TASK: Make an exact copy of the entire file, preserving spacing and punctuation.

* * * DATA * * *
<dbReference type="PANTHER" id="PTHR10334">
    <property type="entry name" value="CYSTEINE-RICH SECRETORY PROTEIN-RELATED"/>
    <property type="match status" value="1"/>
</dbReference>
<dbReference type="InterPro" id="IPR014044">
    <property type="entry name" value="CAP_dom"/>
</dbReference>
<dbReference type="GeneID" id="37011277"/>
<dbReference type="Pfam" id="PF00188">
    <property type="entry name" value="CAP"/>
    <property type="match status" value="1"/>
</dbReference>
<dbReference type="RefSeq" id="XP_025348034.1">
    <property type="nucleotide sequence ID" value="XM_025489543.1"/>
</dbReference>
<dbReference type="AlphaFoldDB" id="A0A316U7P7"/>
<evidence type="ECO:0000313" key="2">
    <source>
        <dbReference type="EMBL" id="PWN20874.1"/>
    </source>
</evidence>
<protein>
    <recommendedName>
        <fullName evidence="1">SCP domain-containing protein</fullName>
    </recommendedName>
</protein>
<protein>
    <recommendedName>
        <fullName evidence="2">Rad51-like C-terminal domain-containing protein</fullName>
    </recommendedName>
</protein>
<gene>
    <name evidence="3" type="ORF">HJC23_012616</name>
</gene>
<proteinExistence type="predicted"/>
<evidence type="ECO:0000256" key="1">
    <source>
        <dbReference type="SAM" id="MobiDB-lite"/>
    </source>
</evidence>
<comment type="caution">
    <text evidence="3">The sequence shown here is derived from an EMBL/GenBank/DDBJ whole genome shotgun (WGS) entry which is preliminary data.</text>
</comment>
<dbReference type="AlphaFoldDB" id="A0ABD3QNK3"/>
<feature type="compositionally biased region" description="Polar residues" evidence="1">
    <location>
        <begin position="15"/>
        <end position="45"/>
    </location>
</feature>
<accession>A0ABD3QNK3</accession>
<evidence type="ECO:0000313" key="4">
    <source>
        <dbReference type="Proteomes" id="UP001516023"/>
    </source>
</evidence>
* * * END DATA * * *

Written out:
<dbReference type="PANTHER" id="PTHR10334">
    <property type="entry name" value="CYSTEINE-RICH SECRETORY PROTEIN-RELATED"/>
    <property type="match status" value="1"/>
</dbReference>
<dbReference type="InterPro" id="IPR014044">
    <property type="entry name" value="CAP_dom"/>
</dbReference>
<dbReference type="GeneID" id="37011277"/>
<dbReference type="Pfam" id="PF00188">
    <property type="entry name" value="CAP"/>
    <property type="match status" value="1"/>
</dbReference>
<dbReference type="RefSeq" id="XP_025348034.1">
    <property type="nucleotide sequence ID" value="XM_025489543.1"/>
</dbReference>
<dbReference type="AlphaFoldDB" id="A0A316U7P7"/>
<evidence type="ECO:0000313" key="2">
    <source>
        <dbReference type="EMBL" id="PWN20874.1"/>
    </source>
</evidence>
<protein>
    <recommendedName>
        <fullName evidence="1">SCP domain-containing protein</fullName>
    </recommendedName>
</protein>
<protein>
    <recommendedName>
        <fullName evidence="2">Rad51-like C-terminal domain-containing protein</fullName>
    </recommendedName>
</protein>
<gene>
    <name evidence="3" type="ORF">HJC23_012616</name>
</gene>
<proteinExistence type="predicted"/>
<evidence type="ECO:0000256" key="1">
    <source>
        <dbReference type="SAM" id="MobiDB-lite"/>
    </source>
</evidence>
<comment type="caution">
    <text evidence="3">The sequence shown here is derived from an EMBL/GenBank/DDBJ whole genome shotgun (WGS) entry which is preliminary data.</text>
</comment>
<dbReference type="AlphaFoldDB" id="A0ABD3QNK3"/>
<feature type="compositionally biased region" description="Polar residues" evidence="1">
    <location>
        <begin position="15"/>
        <end position="45"/>
    </location>
</feature>
<accession>A0ABD3QNK3</accession>
<evidence type="ECO:0000313" key="4">
    <source>
        <dbReference type="Proteomes" id="UP001516023"/>
    </source>
</evidence>